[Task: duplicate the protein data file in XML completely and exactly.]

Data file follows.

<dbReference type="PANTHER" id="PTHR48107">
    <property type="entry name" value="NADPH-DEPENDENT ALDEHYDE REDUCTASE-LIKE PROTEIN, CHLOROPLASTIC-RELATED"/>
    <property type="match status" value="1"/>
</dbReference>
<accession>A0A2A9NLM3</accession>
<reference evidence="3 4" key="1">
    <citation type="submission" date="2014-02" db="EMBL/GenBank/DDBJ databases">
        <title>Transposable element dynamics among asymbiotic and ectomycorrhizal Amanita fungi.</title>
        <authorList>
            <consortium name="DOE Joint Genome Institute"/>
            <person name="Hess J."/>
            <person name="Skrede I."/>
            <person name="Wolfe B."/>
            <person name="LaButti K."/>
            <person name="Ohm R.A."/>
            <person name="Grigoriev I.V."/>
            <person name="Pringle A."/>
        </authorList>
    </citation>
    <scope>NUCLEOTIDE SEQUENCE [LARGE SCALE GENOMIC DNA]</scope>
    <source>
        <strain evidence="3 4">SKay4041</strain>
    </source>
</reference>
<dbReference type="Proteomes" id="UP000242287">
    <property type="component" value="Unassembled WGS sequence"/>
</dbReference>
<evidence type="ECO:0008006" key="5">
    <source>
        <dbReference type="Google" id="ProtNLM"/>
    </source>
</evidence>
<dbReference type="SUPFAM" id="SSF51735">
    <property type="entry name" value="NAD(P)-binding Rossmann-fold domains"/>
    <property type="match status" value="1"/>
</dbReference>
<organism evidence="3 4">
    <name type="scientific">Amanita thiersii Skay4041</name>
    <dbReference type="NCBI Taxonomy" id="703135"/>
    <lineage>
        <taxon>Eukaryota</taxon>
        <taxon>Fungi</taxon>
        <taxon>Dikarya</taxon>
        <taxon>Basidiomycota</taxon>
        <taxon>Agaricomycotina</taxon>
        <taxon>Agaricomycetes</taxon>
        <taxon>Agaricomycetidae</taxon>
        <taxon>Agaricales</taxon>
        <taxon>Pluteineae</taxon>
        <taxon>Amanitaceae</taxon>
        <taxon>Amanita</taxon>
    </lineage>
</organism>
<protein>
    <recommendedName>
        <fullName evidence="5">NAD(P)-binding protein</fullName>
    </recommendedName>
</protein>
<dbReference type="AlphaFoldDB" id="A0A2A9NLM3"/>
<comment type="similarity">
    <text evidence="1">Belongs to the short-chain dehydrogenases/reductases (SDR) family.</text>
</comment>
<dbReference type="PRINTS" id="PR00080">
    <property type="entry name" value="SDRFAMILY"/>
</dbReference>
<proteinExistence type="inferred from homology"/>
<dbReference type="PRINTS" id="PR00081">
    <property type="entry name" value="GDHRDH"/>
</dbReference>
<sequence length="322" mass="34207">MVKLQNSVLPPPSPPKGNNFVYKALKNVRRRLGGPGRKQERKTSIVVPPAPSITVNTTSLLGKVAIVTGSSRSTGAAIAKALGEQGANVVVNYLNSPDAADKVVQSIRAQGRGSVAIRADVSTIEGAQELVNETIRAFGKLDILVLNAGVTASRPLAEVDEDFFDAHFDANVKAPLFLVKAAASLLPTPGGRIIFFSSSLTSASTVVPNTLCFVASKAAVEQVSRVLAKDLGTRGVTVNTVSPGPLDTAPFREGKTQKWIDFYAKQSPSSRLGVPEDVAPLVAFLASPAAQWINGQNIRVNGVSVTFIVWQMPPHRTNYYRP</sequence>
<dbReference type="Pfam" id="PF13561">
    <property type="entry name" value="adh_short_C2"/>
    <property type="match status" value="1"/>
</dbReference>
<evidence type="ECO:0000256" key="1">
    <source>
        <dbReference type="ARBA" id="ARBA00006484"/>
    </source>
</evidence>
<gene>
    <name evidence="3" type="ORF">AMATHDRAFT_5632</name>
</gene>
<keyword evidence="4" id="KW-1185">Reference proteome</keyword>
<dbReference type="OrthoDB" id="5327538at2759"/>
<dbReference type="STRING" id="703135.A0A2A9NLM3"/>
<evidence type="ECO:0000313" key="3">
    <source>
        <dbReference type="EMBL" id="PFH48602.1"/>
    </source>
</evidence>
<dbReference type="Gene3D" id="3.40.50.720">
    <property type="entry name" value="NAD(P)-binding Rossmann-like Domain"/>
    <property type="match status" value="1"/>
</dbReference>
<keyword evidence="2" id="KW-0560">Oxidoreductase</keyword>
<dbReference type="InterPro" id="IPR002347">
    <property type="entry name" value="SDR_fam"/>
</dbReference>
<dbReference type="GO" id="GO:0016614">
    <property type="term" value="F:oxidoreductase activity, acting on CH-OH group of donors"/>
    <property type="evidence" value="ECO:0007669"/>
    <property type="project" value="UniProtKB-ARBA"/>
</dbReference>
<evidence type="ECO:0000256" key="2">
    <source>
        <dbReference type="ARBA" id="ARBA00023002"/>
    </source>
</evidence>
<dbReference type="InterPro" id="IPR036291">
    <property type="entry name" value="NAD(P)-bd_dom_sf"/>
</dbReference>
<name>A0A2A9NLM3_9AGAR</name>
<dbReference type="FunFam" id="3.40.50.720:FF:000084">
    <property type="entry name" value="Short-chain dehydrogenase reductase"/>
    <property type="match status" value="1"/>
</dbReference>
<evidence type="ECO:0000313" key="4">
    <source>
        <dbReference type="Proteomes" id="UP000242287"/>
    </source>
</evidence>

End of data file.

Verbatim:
<dbReference type="PANTHER" id="PTHR48107">
    <property type="entry name" value="NADPH-DEPENDENT ALDEHYDE REDUCTASE-LIKE PROTEIN, CHLOROPLASTIC-RELATED"/>
    <property type="match status" value="1"/>
</dbReference>
<accession>A0A2A9NLM3</accession>
<reference evidence="3 4" key="1">
    <citation type="submission" date="2014-02" db="EMBL/GenBank/DDBJ databases">
        <title>Transposable element dynamics among asymbiotic and ectomycorrhizal Amanita fungi.</title>
        <authorList>
            <consortium name="DOE Joint Genome Institute"/>
            <person name="Hess J."/>
            <person name="Skrede I."/>
            <person name="Wolfe B."/>
            <person name="LaButti K."/>
            <person name="Ohm R.A."/>
            <person name="Grigoriev I.V."/>
            <person name="Pringle A."/>
        </authorList>
    </citation>
    <scope>NUCLEOTIDE SEQUENCE [LARGE SCALE GENOMIC DNA]</scope>
    <source>
        <strain evidence="3 4">SKay4041</strain>
    </source>
</reference>
<dbReference type="Proteomes" id="UP000242287">
    <property type="component" value="Unassembled WGS sequence"/>
</dbReference>
<evidence type="ECO:0008006" key="5">
    <source>
        <dbReference type="Google" id="ProtNLM"/>
    </source>
</evidence>
<dbReference type="SUPFAM" id="SSF51735">
    <property type="entry name" value="NAD(P)-binding Rossmann-fold domains"/>
    <property type="match status" value="1"/>
</dbReference>
<organism evidence="3 4">
    <name type="scientific">Amanita thiersii Skay4041</name>
    <dbReference type="NCBI Taxonomy" id="703135"/>
    <lineage>
        <taxon>Eukaryota</taxon>
        <taxon>Fungi</taxon>
        <taxon>Dikarya</taxon>
        <taxon>Basidiomycota</taxon>
        <taxon>Agaricomycotina</taxon>
        <taxon>Agaricomycetes</taxon>
        <taxon>Agaricomycetidae</taxon>
        <taxon>Agaricales</taxon>
        <taxon>Pluteineae</taxon>
        <taxon>Amanitaceae</taxon>
        <taxon>Amanita</taxon>
    </lineage>
</organism>
<protein>
    <recommendedName>
        <fullName evidence="5">NAD(P)-binding protein</fullName>
    </recommendedName>
</protein>
<dbReference type="AlphaFoldDB" id="A0A2A9NLM3"/>
<comment type="similarity">
    <text evidence="1">Belongs to the short-chain dehydrogenases/reductases (SDR) family.</text>
</comment>
<dbReference type="PRINTS" id="PR00080">
    <property type="entry name" value="SDRFAMILY"/>
</dbReference>
<proteinExistence type="inferred from homology"/>
<dbReference type="PRINTS" id="PR00081">
    <property type="entry name" value="GDHRDH"/>
</dbReference>
<sequence length="322" mass="34207">MVKLQNSVLPPPSPPKGNNFVYKALKNVRRRLGGPGRKQERKTSIVVPPAPSITVNTTSLLGKVAIVTGSSRSTGAAIAKALGEQGANVVVNYLNSPDAADKVVQSIRAQGRGSVAIRADVSTIEGAQELVNETIRAFGKLDILVLNAGVTASRPLAEVDEDFFDAHFDANVKAPLFLVKAAASLLPTPGGRIIFFSSSLTSASTVVPNTLCFVASKAAVEQVSRVLAKDLGTRGVTVNTVSPGPLDTAPFREGKTQKWIDFYAKQSPSSRLGVPEDVAPLVAFLASPAAQWINGQNIRVNGVSVTFIVWQMPPHRTNYYRP</sequence>
<dbReference type="Pfam" id="PF13561">
    <property type="entry name" value="adh_short_C2"/>
    <property type="match status" value="1"/>
</dbReference>
<evidence type="ECO:0000256" key="1">
    <source>
        <dbReference type="ARBA" id="ARBA00006484"/>
    </source>
</evidence>
<gene>
    <name evidence="3" type="ORF">AMATHDRAFT_5632</name>
</gene>
<keyword evidence="4" id="KW-1185">Reference proteome</keyword>
<dbReference type="OrthoDB" id="5327538at2759"/>
<dbReference type="STRING" id="703135.A0A2A9NLM3"/>
<evidence type="ECO:0000313" key="3">
    <source>
        <dbReference type="EMBL" id="PFH48602.1"/>
    </source>
</evidence>
<dbReference type="Gene3D" id="3.40.50.720">
    <property type="entry name" value="NAD(P)-binding Rossmann-like Domain"/>
    <property type="match status" value="1"/>
</dbReference>
<keyword evidence="2" id="KW-0560">Oxidoreductase</keyword>
<dbReference type="InterPro" id="IPR002347">
    <property type="entry name" value="SDR_fam"/>
</dbReference>
<dbReference type="GO" id="GO:0016614">
    <property type="term" value="F:oxidoreductase activity, acting on CH-OH group of donors"/>
    <property type="evidence" value="ECO:0007669"/>
    <property type="project" value="UniProtKB-ARBA"/>
</dbReference>
<evidence type="ECO:0000256" key="2">
    <source>
        <dbReference type="ARBA" id="ARBA00023002"/>
    </source>
</evidence>
<dbReference type="InterPro" id="IPR036291">
    <property type="entry name" value="NAD(P)-bd_dom_sf"/>
</dbReference>
<name>A0A2A9NLM3_9AGAR</name>
<dbReference type="FunFam" id="3.40.50.720:FF:000084">
    <property type="entry name" value="Short-chain dehydrogenase reductase"/>
    <property type="match status" value="1"/>
</dbReference>
<evidence type="ECO:0000313" key="4">
    <source>
        <dbReference type="Proteomes" id="UP000242287"/>
    </source>
</evidence>